Aside from its ability to hold thousands of pages worth of inexpensive-per-page ink, at its core, the $279.99 Expression ET-2700 EcoTank All-in-One Supertank Printer ($279.99 at Amazon) is a very basic all-in-one (AIO) inkjet printer. The ET-2700 brings a few sorely needed upgrades from its previous version, the Expression ET-2600 ($219.99 at Amazon) —including, for instance, the ability to print borderless snapshots. Otherwise, this new model is much like the one that came before it. If you need to print a few hundred pages each month, and don’t require a lot of frills, like, say, a color touch screen and two-sided printing, the ET-2700 churns out terrific-looking pages and photos at some of the lowest running costs you’ll find.

Read entire review at PCMag



 

With all of the innovation going on in information technology these days, printers may not be the sexiest set of gear, but they remain one of the bedrocks. An absolute in the printer market nowadays is that, no matter what you pay for it—from $50 to $1,000 or more—your single-function or multifunction machine should print at least passably well, and it should perform like a champ—in terms of mechanical functionality, if not necessarily speed. Those are 2017’s printer table stakes.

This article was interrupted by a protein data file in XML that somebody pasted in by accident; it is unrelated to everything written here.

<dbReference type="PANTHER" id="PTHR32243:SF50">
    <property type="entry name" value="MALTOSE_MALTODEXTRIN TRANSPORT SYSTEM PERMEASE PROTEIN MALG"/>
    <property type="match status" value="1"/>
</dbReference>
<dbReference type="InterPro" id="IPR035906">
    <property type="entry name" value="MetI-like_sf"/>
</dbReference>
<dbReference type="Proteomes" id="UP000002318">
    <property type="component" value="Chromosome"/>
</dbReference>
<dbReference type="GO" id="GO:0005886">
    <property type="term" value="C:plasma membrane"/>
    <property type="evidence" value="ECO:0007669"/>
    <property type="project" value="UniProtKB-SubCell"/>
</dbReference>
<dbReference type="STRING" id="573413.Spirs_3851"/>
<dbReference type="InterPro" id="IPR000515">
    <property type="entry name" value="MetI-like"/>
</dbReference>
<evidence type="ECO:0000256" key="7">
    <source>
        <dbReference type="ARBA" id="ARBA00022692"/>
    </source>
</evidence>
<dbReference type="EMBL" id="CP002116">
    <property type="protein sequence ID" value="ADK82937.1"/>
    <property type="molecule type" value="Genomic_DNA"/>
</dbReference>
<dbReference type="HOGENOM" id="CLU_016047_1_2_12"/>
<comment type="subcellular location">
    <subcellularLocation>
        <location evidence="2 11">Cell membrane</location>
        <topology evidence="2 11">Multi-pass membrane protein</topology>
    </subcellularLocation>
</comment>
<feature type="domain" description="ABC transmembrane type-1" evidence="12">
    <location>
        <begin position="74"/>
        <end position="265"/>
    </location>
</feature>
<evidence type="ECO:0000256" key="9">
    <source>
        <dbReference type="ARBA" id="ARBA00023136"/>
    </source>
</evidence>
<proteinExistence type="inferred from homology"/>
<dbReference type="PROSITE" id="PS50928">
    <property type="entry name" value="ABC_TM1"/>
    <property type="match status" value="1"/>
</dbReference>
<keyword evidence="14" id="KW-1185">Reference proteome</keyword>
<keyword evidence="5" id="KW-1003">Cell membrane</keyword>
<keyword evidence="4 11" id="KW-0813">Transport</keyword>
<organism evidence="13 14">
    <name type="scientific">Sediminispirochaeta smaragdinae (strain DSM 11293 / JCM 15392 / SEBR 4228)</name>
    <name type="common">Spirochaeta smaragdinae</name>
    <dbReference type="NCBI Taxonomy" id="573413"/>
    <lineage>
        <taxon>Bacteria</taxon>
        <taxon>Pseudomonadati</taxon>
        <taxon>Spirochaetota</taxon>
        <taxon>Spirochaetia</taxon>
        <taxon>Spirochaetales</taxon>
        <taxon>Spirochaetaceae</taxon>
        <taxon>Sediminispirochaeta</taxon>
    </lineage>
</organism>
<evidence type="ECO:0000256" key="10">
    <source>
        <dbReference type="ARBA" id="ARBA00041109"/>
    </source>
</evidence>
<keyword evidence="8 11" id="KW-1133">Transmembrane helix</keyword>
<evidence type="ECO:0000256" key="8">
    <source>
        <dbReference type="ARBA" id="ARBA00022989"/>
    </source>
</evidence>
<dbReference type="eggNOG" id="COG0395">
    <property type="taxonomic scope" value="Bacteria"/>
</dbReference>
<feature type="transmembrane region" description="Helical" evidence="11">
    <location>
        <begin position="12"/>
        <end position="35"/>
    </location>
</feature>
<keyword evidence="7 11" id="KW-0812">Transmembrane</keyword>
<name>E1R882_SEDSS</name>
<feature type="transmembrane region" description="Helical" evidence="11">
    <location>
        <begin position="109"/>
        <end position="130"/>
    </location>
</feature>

Computer Shopper's Top 100 Tech Products of 2017: Printers

From small or home-based offices to huge enterprises and workgroups, an ongoing trend in printer technology over the past several years has been mobile connectivity—printing from and scanning to your smartphone, tablet, or laptop from virtually anywhere and everywhere. The year 2017 continues that trend, as well as the ongoing ink wars, in which printer makers promote various technologies and programs for providing lower-cost ink (or at least the illusion of it), especially among lower-end consumer and small-office all-in-ones (AIOs). The reality is that ink’s not really any cheaper, but these products do provide a lot more transparency into what it actually costs to keep your printer inked up.

Read the entire article at PCMag



 

  • PCMag Editors' Choice - the Epson SureColor P5000 Standard Edition PrinterPROS